4) Fat Loss- Resistance training reduces body fat in young overweight adults compared to aerobic exercise.
5) Metabolic Rate-Resistance training increases metabolic rate on average 24% for up to 3 days after resistance exercise.

Resources:
https://webcms.pima.gov/UserFiles/Servers/Server_6/File/Government/Human%20Resources/Wellness/Resistance-Band-Workout.pdf
https://msuextension.org/wellness/physical-activity/resistance_band.html
https://www.dps.texas.gov/sites/default/files/documents/etr/docs/exercisetubingworkout.pdf

Virtual Career Fair

Posted by deckerAdmin

Dry Van Driving Positions

Can you make it?

Join us on Wednesday, March 24th at 1pm Central for our Virtual Job Fair discussing Dry Van opportunities in your area.

Can you make it? Dry Van Virtual Career Fair 
Can you make it? Dry Van Virtual Career Fair 

We will be providing you details on:

I’m sorry. You’ve missed the Virtual Job Fair. You can watch the replay here.

Truck’d Up Chili

Posted by deckerAdmin

The Truck’d Up Cooking monthly cooking in the truck series featuring Thomas Remington as @BeardedFlatbedGuy

Thomas Remington is featured on this week’s podcast, https://anchor.fm/deckertruckline/episodes/38-Driver-Spotlight—Thomas-Remington-estjdo

Volume 1: Issue 1

This is an amazing recipe to either make-ahead of time (at home) or in the truck. The recipe is very flexible, allowing you to tailor it to your liking.

Why Chili?

Chili is an amazing food as it’s so versatile you can use it in so many ways. It can also be transformed in a multitude of ways.  The best part of making this recipe at home is you can package it into serving size portions and have it at the ready when you need it.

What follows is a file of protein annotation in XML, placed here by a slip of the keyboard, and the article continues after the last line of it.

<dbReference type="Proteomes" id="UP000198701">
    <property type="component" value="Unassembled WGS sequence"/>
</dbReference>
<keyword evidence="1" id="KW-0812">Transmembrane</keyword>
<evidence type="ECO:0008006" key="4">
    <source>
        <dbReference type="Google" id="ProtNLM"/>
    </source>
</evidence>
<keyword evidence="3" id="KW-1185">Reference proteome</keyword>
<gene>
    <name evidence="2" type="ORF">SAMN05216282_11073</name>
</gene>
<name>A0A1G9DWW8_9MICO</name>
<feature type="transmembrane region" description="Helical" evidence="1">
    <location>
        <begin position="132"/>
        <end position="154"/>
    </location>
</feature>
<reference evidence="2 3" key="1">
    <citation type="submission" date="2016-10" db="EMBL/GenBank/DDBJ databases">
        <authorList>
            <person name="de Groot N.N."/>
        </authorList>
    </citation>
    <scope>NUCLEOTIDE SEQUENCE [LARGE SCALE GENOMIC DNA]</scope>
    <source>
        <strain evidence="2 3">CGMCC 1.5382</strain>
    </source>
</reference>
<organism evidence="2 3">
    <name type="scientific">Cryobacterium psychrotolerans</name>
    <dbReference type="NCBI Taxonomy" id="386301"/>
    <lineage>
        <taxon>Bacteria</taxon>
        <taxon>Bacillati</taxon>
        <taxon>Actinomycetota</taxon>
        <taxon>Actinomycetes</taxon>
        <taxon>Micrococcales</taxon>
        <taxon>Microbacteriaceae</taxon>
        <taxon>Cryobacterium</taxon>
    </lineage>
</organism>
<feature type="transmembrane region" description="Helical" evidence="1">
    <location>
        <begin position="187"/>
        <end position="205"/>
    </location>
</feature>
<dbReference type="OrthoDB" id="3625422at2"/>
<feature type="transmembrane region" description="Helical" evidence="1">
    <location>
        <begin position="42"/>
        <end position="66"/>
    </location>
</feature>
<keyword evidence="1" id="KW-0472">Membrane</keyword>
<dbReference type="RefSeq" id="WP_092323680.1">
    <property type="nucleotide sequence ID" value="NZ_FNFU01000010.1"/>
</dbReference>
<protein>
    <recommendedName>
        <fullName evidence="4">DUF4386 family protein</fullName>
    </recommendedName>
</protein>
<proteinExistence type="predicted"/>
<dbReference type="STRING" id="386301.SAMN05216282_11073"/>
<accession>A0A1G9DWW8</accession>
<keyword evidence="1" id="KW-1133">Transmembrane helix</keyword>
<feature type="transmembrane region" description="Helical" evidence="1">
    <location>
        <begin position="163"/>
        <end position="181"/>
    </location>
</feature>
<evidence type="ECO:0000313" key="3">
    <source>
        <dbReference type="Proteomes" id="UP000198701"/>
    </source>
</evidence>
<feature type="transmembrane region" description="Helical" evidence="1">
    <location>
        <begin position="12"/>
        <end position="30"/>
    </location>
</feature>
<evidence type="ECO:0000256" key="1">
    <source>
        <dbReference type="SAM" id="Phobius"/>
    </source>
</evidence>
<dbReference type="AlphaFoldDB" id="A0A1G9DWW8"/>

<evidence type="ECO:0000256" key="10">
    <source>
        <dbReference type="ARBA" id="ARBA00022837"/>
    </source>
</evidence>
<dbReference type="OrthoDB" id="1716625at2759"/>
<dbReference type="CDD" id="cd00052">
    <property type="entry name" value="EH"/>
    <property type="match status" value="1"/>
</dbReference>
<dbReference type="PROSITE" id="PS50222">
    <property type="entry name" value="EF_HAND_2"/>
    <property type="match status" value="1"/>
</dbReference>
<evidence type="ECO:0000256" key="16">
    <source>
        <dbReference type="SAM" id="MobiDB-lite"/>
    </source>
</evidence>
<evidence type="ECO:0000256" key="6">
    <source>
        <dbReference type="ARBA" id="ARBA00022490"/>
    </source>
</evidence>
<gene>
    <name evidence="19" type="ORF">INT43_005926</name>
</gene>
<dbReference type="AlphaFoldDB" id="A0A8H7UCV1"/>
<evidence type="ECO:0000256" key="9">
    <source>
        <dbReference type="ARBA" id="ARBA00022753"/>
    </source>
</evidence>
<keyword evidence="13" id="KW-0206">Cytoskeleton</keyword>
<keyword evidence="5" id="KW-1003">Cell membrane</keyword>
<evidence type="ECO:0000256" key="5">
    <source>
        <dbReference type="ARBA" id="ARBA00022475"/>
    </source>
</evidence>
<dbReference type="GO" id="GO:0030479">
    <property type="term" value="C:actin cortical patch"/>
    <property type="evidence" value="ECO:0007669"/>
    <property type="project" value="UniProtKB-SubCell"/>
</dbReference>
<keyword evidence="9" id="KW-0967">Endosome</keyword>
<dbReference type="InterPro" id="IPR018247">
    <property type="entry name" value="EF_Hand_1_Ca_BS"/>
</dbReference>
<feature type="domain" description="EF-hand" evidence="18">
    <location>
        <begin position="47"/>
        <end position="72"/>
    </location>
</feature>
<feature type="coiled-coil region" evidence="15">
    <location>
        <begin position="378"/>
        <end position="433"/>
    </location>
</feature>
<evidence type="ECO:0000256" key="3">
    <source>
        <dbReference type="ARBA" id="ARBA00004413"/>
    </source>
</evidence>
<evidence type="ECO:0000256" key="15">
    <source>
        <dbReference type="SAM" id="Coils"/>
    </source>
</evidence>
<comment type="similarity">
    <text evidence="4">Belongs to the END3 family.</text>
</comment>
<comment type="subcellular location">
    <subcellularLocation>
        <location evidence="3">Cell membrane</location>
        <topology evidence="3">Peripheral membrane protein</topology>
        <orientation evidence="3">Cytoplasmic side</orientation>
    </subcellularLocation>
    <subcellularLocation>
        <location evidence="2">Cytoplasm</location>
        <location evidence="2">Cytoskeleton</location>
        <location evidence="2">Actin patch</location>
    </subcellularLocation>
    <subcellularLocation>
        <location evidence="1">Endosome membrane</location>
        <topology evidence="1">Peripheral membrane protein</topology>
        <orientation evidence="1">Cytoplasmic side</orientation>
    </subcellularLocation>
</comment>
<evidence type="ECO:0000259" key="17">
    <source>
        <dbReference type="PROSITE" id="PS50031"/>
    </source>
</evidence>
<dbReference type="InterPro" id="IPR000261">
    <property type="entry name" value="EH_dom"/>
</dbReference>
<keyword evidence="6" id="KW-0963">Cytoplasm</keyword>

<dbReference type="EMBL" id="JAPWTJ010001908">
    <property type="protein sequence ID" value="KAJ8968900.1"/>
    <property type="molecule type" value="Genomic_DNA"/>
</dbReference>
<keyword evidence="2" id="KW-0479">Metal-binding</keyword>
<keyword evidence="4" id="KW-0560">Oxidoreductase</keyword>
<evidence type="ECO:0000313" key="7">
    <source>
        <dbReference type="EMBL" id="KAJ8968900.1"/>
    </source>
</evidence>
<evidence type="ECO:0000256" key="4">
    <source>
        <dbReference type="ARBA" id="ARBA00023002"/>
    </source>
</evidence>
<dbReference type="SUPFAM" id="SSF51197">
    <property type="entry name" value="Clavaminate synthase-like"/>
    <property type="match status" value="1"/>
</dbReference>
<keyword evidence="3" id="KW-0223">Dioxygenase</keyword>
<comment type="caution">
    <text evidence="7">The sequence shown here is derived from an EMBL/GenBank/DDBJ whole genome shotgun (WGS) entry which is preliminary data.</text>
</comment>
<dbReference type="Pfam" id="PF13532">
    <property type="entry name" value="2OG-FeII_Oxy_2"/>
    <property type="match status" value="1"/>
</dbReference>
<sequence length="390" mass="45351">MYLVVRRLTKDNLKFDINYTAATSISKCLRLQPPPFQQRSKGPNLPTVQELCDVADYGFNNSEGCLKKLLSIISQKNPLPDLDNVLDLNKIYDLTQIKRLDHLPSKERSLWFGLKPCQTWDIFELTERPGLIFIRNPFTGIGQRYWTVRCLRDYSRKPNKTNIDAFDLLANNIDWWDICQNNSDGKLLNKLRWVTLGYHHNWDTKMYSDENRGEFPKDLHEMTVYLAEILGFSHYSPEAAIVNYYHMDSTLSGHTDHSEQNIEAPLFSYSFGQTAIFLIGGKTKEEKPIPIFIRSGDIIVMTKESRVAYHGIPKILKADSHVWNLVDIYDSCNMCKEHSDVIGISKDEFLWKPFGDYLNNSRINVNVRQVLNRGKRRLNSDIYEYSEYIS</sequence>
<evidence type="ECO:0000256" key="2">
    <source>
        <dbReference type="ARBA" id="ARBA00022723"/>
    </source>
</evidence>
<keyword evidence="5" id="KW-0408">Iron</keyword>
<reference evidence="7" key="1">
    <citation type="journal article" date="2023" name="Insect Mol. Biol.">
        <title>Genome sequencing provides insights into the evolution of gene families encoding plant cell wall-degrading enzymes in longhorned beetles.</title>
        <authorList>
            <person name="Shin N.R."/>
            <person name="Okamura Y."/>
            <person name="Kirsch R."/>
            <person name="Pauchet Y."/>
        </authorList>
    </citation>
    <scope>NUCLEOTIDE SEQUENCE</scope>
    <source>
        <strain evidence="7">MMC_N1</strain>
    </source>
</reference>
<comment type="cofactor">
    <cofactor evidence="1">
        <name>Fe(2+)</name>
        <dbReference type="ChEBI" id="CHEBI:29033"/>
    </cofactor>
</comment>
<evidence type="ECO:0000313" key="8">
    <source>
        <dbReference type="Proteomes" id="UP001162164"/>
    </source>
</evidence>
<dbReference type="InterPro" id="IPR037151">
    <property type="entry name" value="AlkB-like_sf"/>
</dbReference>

I will give the base recipe as well as ways to “doctor” it up. The base recipe is flexible enough to make this any way you like. Whether you like it mild and basic or hot and wild, this will work!

I cooked this recipe in my truck using an Instapot. However, at home in a stew pot works as well as a crockpot.

Here’s what you will need:

Ingredients for cooking truck'd up chili on the road in the truck or if you prefer to prep your meals before going over the road. Here are the basic ingredients, feel free to add more kick if you like.

If you like it with some kick, add some or all of the following:

If you like your chili thicker, add 1/4 cup Corn Meal the last hour of cooking.

To make this chili, it couldn’t be easier!

Combine all ingredients in a pot. Do not drain the cans. You want the liquid for flavor and to help thicken the chili. When you add the ground meat, pinch it into the pot so it will cook as the chili cooks and will add variable flavors to the chili. If cooking in a crockpot, set to low and cook 8 hours stirring occasionally.

      If cooking in an InstaPot, set to high on slow cook setting and cook 6-8 hours stirring occasionally. Using a cooking bag really helps with cleanup.

     If cooking on a stovetop, start on high heat until you reach a gentle boil. Then, reduce to a slow simmer for 4 hours.

    With all cooking methods, if you are adding Corn Meal to thicken, do this the last hour of cooking. Add a little bit at a time to prevent clumps. Stir well to incorporate completely.